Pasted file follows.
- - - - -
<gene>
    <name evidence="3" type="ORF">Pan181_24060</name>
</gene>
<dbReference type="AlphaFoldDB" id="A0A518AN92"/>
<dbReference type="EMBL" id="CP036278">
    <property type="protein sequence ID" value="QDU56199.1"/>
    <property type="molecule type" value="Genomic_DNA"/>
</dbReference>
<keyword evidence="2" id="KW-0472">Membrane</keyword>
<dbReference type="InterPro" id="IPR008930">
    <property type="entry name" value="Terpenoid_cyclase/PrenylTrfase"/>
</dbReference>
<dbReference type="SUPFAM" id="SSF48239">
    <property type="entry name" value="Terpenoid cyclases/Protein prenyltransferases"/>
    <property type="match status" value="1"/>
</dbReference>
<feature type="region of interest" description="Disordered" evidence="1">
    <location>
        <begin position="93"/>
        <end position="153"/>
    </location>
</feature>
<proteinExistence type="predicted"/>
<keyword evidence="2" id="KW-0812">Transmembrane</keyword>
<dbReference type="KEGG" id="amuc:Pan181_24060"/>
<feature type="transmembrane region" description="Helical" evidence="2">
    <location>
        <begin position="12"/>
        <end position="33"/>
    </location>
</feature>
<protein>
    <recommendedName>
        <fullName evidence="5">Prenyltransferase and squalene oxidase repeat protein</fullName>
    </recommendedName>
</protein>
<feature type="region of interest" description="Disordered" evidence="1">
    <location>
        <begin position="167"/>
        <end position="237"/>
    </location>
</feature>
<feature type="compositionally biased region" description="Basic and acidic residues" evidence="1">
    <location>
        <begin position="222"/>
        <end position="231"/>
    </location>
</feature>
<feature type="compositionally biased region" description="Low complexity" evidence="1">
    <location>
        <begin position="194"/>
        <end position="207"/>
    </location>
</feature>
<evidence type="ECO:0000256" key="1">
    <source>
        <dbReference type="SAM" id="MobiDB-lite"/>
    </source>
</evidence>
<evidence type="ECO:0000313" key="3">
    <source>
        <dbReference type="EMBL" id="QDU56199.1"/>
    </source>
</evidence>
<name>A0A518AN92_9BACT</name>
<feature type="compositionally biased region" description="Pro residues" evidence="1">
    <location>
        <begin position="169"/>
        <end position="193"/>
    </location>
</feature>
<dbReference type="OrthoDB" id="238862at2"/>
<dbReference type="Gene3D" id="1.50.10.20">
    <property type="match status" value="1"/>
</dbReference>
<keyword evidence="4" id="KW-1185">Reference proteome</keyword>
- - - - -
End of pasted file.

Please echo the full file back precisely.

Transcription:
<gene>
    <name evidence="3" type="ORF">Pan181_24060</name>
</gene>
<dbReference type="AlphaFoldDB" id="A0A518AN92"/>
<dbReference type="EMBL" id="CP036278">
    <property type="protein sequence ID" value="QDU56199.1"/>
    <property type="molecule type" value="Genomic_DNA"/>
</dbReference>
<keyword evidence="2" id="KW-0472">Membrane</keyword>
<dbReference type="InterPro" id="IPR008930">
    <property type="entry name" value="Terpenoid_cyclase/PrenylTrfase"/>
</dbReference>
<dbReference type="SUPFAM" id="SSF48239">
    <property type="entry name" value="Terpenoid cyclases/Protein prenyltransferases"/>
    <property type="match status" value="1"/>
</dbReference>
<feature type="region of interest" description="Disordered" evidence="1">
    <location>
        <begin position="93"/>
        <end position="153"/>
    </location>
</feature>
<proteinExistence type="predicted"/>
<keyword evidence="2" id="KW-0812">Transmembrane</keyword>
<dbReference type="KEGG" id="amuc:Pan181_24060"/>
<feature type="transmembrane region" description="Helical" evidence="2">
    <location>
        <begin position="12"/>
        <end position="33"/>
    </location>
</feature>
<protein>
    <recommendedName>
        <fullName evidence="5">Prenyltransferase and squalene oxidase repeat protein</fullName>
    </recommendedName>
</protein>
<feature type="region of interest" description="Disordered" evidence="1">
    <location>
        <begin position="167"/>
        <end position="237"/>
    </location>
</feature>
<feature type="compositionally biased region" description="Basic and acidic residues" evidence="1">
    <location>
        <begin position="222"/>
        <end position="231"/>
    </location>
</feature>
<feature type="compositionally biased region" description="Low complexity" evidence="1">
    <location>
        <begin position="194"/>
        <end position="207"/>
    </location>
</feature>
<evidence type="ECO:0000256" key="1">
    <source>
        <dbReference type="SAM" id="MobiDB-lite"/>
    </source>
</evidence>
<evidence type="ECO:0000313" key="3">
    <source>
        <dbReference type="EMBL" id="QDU56199.1"/>
    </source>
</evidence>
<name>A0A518AN92_9BACT</name>
<feature type="compositionally biased region" description="Pro residues" evidence="1">
    <location>
        <begin position="169"/>
        <end position="193"/>
    </location>
</feature>
<dbReference type="OrthoDB" id="238862at2"/>
<dbReference type="Gene3D" id="1.50.10.20">
    <property type="match status" value="1"/>
</dbReference>
<keyword evidence="4" id="KW-1185">Reference proteome</keyword>